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Lebanon: Hezbollah says second Iranian fuel tanker arrived in country

Shipment comes as state energy country warns Lebanon could run out of electricity by end of September
A picture shows storage tanks at the Zahrani power plant in Zahrani near the southern Lebanese city of Sidon (Saida) on September 18, 2021 (AFP)

Hezbollah has announced the arrival of a second shipment of Iranian fuel in Lebanon, as the country stands on the brink of running out of power altogether.

A ship loaded with diesel coming from Iran to Lebanon via Syria's Baniyas port arrived on Thursday evening, the group's al-Manar TV said on its Telegram channel early on Friday.

Hezbollah has said that fuel from Iran could help alleviate the country's long-running energy crisis.

Lebanon's state electricity company said on Thursday that dwindling fuel reserves could see the country plunge into a total blackout by the end of September.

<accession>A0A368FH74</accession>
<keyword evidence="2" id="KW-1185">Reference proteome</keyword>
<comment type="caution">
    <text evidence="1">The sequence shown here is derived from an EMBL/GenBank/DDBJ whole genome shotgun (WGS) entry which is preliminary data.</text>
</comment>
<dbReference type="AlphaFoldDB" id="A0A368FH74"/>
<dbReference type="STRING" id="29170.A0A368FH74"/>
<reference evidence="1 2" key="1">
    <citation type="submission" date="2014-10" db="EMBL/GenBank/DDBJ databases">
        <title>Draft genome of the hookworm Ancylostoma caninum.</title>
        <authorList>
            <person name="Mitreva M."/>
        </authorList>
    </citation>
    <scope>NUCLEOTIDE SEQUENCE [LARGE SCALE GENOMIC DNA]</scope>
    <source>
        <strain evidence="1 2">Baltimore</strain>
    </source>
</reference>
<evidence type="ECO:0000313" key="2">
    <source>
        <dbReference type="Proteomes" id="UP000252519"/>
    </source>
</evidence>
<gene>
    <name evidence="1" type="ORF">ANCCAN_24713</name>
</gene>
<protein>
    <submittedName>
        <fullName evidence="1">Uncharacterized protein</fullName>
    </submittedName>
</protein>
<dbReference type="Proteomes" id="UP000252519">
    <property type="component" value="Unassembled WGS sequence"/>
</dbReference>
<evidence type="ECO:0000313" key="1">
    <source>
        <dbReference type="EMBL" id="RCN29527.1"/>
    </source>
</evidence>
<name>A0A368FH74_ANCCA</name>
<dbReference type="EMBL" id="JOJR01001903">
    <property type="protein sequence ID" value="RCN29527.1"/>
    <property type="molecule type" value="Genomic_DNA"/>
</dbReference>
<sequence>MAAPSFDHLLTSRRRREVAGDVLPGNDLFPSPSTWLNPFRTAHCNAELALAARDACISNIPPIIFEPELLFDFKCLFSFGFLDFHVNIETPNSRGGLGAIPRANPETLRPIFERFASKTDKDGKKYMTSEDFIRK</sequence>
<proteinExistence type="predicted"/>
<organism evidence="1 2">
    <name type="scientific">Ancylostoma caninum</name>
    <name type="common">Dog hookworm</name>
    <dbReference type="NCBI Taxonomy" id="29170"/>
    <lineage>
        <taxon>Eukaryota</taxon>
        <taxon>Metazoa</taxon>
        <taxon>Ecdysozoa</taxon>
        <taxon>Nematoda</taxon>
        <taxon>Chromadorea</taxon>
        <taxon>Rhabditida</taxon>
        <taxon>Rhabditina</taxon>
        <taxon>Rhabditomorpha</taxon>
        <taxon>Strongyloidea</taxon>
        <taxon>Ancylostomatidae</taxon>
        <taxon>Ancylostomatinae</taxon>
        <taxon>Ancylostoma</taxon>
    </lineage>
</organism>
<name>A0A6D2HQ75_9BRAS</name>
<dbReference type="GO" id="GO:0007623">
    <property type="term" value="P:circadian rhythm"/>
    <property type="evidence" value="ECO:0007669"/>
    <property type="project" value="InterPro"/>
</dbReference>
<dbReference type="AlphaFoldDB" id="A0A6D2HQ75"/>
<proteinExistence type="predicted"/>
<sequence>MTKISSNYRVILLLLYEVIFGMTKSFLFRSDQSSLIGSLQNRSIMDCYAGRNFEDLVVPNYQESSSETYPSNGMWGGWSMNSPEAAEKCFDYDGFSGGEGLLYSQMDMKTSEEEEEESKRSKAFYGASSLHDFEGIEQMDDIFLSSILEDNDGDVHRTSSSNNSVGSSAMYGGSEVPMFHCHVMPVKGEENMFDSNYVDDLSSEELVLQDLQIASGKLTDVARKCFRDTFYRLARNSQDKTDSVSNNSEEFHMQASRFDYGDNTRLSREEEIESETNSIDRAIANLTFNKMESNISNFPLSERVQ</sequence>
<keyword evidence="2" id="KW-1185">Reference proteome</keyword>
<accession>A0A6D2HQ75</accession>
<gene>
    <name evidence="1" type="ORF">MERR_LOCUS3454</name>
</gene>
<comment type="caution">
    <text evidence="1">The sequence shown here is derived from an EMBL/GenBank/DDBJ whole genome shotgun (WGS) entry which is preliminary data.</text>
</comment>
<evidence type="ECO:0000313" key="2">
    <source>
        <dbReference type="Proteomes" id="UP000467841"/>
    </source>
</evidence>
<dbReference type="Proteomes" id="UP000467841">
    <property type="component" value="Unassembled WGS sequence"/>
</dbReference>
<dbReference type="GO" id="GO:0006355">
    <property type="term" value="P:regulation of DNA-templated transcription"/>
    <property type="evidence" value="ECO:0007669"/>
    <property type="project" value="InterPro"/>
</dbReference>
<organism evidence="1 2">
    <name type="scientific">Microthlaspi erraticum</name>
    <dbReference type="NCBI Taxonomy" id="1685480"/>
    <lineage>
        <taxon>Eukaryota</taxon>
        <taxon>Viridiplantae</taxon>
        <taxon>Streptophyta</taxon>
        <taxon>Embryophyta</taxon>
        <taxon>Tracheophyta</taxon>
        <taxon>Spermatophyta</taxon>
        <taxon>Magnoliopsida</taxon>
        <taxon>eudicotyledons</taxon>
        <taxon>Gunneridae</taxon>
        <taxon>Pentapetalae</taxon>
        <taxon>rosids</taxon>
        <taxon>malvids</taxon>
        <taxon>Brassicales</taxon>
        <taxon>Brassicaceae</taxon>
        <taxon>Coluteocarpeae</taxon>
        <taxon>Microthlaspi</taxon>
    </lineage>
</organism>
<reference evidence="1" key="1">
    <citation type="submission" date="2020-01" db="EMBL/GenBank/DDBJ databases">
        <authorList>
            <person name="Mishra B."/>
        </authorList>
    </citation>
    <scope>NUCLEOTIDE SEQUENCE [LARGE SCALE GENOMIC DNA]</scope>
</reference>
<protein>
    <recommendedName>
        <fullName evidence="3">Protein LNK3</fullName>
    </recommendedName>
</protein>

However, the Iranian fuel shipments have provoked criticism in some areas for breaching US-imposed sanctions on Iran and Syria, while others have said they are being used as a propaganda tool to boost Hezbollah's standing.

Lebanese Prime Minister Najib Mikati has said the Iranian shipments constitute a breach of Lebanon's sovereignty.

State-backed energy on verge of collapse

Iraq signed an agreement in July allowing the cash-strapped Lebanese government to pay for 1m tonnes of heavy fuel oil a year in goods and services.

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The heavy fuel oil is not suitable for use in Lebanon, but it is exchanged in tenders for a suitable grade.

In a statement on Thursday, Electricite du Liban (EDL), the country's main electricity provider, said it could generate less than 500 megawatts from the fuel it secured through the Iraq deal.

EDL said its reserves of both Grade A and Grade B fuel oil had reached a critical point and had run out already for some plants that have now stopped production.

"The network already experienced total blackouts across the country seven times and if this continues there is a high risk of reaching total and complete blackout by the end of September," the statement said.

Worsening shortages of fuel have meant little or any state-supplied power for the past few months.

Power cuts across the country can currently last up to 23 hours a day, with most Lebanese relying on costly private generators amid a devastating economic crisis.

The country raised fuel prices on Wednesday for the second time in less than a week, amid severe rationing spurred by the collapse of a subsidy system.